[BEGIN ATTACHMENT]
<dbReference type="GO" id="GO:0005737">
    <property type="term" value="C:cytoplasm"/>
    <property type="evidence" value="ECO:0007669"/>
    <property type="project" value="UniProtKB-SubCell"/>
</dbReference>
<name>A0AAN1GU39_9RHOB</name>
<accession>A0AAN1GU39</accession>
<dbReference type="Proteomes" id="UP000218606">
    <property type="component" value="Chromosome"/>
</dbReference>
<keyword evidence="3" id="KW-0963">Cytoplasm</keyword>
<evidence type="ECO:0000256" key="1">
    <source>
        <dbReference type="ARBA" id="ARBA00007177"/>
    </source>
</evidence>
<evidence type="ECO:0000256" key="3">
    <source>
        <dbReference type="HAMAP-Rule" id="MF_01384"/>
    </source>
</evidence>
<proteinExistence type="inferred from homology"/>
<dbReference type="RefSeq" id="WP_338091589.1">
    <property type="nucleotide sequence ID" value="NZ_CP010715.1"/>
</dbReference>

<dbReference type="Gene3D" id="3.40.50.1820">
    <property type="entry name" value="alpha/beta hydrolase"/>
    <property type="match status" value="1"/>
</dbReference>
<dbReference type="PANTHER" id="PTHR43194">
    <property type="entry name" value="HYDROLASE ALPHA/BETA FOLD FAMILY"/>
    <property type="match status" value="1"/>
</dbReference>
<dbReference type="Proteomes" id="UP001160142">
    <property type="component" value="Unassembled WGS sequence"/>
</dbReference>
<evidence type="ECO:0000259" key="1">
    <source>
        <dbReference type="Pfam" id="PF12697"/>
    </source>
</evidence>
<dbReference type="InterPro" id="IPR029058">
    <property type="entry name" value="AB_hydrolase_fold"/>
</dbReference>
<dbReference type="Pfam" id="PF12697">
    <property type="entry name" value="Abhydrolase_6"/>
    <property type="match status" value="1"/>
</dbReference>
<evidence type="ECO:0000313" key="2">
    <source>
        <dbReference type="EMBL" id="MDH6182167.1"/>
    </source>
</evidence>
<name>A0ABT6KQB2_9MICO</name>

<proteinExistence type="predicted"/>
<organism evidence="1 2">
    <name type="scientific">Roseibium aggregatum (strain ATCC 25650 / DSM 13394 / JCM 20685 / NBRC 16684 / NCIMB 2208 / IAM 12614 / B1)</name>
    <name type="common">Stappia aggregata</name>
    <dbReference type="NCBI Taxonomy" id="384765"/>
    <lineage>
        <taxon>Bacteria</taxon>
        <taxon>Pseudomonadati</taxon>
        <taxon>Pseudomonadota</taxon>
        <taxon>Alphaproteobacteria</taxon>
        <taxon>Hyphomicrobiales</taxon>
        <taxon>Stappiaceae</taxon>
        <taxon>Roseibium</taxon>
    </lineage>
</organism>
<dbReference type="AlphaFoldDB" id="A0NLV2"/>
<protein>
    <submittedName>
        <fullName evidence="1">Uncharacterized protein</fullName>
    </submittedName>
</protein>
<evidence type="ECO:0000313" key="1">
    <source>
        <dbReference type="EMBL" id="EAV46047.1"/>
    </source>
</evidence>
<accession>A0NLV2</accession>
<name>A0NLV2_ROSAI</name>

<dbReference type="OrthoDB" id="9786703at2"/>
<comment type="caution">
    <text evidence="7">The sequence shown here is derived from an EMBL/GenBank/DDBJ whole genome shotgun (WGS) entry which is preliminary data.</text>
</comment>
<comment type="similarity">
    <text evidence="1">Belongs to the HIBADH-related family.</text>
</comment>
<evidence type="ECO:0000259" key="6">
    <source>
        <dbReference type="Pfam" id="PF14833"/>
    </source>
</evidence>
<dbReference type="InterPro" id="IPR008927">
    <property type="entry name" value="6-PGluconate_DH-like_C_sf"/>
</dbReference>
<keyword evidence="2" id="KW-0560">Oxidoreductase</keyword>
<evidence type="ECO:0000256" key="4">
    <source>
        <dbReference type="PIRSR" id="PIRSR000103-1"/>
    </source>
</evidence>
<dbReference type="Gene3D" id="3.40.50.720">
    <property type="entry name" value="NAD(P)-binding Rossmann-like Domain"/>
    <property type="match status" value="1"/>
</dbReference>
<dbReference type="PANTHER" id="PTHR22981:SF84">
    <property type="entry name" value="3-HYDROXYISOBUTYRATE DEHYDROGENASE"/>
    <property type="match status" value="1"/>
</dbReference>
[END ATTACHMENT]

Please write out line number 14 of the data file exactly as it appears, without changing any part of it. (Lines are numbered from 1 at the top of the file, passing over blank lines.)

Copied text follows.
        <dbReference type="ARBA" id="ARBA00007177"/>